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How do I comprehend the lines after dashes?

For example:

The ice shelf cores were long enough to penetrate through glacial ice—which is formed from the compaction of snow and contains air bubbles—and to continue into the clear, bubble-free ice formed from seawater that freezes onto the bottom of the glacial ice.

After the first dash, it can be understood that the author is referring to glacial ice (as "which" stands for glacial ice). What about the sentence following the second dash?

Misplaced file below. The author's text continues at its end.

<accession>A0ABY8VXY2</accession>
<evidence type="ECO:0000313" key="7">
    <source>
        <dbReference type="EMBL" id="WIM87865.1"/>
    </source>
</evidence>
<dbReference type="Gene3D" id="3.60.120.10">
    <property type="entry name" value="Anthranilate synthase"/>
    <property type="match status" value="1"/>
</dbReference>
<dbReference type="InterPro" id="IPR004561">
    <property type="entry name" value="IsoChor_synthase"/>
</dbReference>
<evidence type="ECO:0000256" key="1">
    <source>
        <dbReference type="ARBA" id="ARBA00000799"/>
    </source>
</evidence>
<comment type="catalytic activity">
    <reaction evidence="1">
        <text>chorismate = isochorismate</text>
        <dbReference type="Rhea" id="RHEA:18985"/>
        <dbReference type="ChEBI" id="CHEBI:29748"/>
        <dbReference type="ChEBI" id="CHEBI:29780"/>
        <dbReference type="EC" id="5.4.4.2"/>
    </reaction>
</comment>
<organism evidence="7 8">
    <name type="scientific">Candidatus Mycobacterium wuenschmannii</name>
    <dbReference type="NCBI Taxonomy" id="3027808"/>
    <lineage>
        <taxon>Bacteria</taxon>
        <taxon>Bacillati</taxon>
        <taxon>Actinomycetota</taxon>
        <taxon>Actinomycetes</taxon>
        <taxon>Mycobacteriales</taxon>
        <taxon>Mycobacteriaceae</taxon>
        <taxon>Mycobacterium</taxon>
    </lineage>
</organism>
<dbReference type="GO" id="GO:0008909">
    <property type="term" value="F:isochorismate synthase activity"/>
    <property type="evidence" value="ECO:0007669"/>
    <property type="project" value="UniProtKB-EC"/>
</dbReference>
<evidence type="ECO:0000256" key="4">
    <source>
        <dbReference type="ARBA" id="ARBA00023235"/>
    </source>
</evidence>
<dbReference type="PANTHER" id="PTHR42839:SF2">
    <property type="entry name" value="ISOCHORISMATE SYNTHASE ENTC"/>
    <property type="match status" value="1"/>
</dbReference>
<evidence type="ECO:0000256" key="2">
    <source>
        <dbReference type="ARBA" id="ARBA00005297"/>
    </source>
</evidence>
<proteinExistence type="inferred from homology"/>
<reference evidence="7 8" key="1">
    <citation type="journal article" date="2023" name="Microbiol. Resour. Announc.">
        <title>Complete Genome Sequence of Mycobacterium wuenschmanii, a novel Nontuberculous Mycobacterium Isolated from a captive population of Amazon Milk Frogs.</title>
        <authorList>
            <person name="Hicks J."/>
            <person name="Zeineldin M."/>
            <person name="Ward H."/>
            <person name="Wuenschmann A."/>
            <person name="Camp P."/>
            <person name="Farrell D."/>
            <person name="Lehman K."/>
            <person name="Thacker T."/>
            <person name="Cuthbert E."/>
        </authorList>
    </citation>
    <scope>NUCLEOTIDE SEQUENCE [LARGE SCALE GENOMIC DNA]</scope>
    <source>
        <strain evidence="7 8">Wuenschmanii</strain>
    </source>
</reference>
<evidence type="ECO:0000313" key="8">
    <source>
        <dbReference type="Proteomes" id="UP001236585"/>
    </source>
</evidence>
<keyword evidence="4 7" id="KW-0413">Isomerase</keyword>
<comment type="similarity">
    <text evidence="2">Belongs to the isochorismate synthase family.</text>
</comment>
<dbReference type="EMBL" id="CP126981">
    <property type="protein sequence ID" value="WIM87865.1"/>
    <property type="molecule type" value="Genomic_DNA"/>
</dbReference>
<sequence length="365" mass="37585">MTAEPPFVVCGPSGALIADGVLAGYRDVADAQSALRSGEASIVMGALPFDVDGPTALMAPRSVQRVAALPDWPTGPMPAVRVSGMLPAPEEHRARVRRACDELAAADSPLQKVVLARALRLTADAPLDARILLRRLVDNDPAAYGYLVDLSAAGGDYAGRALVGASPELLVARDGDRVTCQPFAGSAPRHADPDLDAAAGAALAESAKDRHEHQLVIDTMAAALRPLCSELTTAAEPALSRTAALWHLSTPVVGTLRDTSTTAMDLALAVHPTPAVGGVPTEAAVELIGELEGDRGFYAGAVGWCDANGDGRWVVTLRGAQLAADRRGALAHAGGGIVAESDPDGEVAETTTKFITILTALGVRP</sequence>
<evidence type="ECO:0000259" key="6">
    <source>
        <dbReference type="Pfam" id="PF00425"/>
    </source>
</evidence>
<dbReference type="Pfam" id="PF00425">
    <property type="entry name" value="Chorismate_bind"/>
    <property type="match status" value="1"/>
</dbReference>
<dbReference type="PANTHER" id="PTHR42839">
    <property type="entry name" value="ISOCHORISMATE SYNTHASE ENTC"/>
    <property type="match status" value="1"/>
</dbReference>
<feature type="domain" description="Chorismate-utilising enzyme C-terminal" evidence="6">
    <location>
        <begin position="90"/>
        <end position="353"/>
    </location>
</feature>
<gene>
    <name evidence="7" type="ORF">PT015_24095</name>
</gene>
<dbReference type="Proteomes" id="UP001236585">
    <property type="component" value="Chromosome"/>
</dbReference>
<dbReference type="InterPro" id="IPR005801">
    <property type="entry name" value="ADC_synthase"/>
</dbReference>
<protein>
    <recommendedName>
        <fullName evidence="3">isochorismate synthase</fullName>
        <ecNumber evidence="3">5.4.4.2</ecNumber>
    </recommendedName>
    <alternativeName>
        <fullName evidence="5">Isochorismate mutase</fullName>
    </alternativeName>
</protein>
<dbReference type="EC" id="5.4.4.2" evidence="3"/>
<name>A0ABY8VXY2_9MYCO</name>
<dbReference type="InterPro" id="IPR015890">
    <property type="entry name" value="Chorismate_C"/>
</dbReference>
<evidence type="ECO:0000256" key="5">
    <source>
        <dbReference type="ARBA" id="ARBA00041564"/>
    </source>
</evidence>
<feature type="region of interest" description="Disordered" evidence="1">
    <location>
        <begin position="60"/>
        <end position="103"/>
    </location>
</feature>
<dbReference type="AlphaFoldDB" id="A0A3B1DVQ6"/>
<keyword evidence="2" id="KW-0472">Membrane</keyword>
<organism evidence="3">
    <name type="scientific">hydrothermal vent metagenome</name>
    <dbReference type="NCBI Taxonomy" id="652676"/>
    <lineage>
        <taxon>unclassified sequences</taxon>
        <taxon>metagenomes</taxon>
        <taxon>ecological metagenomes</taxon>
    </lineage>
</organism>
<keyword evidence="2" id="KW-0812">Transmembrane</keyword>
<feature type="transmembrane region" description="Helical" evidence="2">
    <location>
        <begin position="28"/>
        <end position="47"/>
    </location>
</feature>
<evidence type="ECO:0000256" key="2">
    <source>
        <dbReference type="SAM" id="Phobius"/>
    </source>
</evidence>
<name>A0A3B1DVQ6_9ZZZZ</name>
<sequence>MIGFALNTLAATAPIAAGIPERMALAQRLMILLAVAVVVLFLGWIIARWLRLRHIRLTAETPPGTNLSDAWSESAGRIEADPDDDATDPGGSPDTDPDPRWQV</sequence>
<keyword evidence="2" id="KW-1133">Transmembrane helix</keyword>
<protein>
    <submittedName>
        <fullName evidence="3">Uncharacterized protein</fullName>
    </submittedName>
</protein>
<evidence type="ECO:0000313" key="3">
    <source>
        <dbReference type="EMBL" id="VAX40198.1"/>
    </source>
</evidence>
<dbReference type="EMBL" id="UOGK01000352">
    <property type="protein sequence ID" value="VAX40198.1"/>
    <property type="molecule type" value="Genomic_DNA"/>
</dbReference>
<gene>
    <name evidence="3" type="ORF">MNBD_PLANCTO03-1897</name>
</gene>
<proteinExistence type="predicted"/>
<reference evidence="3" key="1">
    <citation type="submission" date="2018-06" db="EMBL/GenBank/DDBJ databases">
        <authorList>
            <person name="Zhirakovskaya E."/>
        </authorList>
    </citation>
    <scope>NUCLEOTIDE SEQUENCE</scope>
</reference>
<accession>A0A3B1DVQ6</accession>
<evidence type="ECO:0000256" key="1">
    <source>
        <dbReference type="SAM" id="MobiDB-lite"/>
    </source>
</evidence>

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closed as general reference by RegDwigнt Jun 27 '12 at 10:17

This question is too basic; it can be definitively and permanently answered by a single link to a standard internet reference source designed specifically to find that type of information.If this question can be reworded to fit the rules in the help center, please edit the question.

The two dashes belong together and delimit a single parenthetic statement. "The em dash [...] often demarcates a break of thought or some similar interpolation stronger than the interpolation demarcated by parentheses[.]" (Wikipedia). –  RegDwigнt Jun 27 '12 at 10:17

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